UK Startup Uses Technology to Compete with Banks
The online banking startup Charter Savings Bank has been awarded a banking licence, allowing it to now target the customers of traditional UK banks.
Charter Savings Bank will launch an online savings account early this year following the granting of the licence by the Prudential Regulation Authority.
New technology enables Charter Savings Bank to compete with existing banks through online services, without the need to invest heavily in bricks and mortar stores.
The technology gives them an advantage in being able to adopt modern technology, compared to traditional banks that are held back by high maintenance and costly legacy IT infrastructures that are
The technology gives them an advantage in being able to adopt modern technology, compared to traditional banks that are held back by high maintenance and costly legacy IT infrastructures that are not designed to work with modern technologies.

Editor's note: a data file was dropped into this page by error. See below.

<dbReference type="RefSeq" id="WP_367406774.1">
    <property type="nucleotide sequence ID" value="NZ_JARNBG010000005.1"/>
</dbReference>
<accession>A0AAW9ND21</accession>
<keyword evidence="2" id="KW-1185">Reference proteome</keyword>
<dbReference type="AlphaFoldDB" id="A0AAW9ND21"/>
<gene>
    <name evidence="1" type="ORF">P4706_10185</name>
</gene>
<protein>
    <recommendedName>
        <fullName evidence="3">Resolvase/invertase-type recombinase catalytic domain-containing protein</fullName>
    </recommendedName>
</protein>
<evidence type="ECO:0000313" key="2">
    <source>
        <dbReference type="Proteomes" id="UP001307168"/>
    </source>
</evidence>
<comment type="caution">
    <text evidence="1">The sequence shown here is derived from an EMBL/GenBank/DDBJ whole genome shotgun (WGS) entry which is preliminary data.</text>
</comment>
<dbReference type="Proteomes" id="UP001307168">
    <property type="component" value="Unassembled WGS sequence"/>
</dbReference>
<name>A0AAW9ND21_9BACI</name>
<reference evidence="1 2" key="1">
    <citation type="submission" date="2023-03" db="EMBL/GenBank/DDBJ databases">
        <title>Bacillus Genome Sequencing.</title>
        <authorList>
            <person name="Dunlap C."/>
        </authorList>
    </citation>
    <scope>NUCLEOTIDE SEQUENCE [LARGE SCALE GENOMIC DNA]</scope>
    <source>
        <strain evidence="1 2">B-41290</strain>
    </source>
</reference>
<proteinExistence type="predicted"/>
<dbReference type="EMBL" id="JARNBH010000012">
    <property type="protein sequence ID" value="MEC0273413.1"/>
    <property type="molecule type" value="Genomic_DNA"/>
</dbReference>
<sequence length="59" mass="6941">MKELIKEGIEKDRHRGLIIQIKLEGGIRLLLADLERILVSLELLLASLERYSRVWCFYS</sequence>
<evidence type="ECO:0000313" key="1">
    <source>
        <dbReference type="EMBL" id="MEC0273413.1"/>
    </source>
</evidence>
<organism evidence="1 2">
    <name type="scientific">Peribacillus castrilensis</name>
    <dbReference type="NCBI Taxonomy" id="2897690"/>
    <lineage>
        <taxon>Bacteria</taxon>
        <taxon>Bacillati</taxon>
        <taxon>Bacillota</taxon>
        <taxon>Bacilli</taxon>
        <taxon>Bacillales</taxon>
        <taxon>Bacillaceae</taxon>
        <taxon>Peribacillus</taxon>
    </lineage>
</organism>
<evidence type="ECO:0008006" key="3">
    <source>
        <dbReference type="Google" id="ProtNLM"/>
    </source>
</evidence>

A statement from the bank said: "The online and telephone based proposition, which removes the cost associated with a physical presence on the high street, is set to launch early 2015 and will be a UK bank for UK savers."
The CEO of Charter Court Financial Services Ian Lonergan said: "We see the development of a retail banking proposition as a logical extension for our business, enabling it to diversify into new markets and build a sustainable and competitive business model for the future. Being granted this licence by the PRA demonstrates the strength of our offering and the ambitious plans we have to champion savers and help them realise their financial goals."
UK regulators are looking to introduce competition in the banking sector and there are currently applications licenses with regulators from new challenger banks.
A recent survey by banking software supplier Fiserve found that 80% of people would trust a bank if it had the right technology in place, and over half said a new bank would have an advantage over rivals if its IT was reliable.
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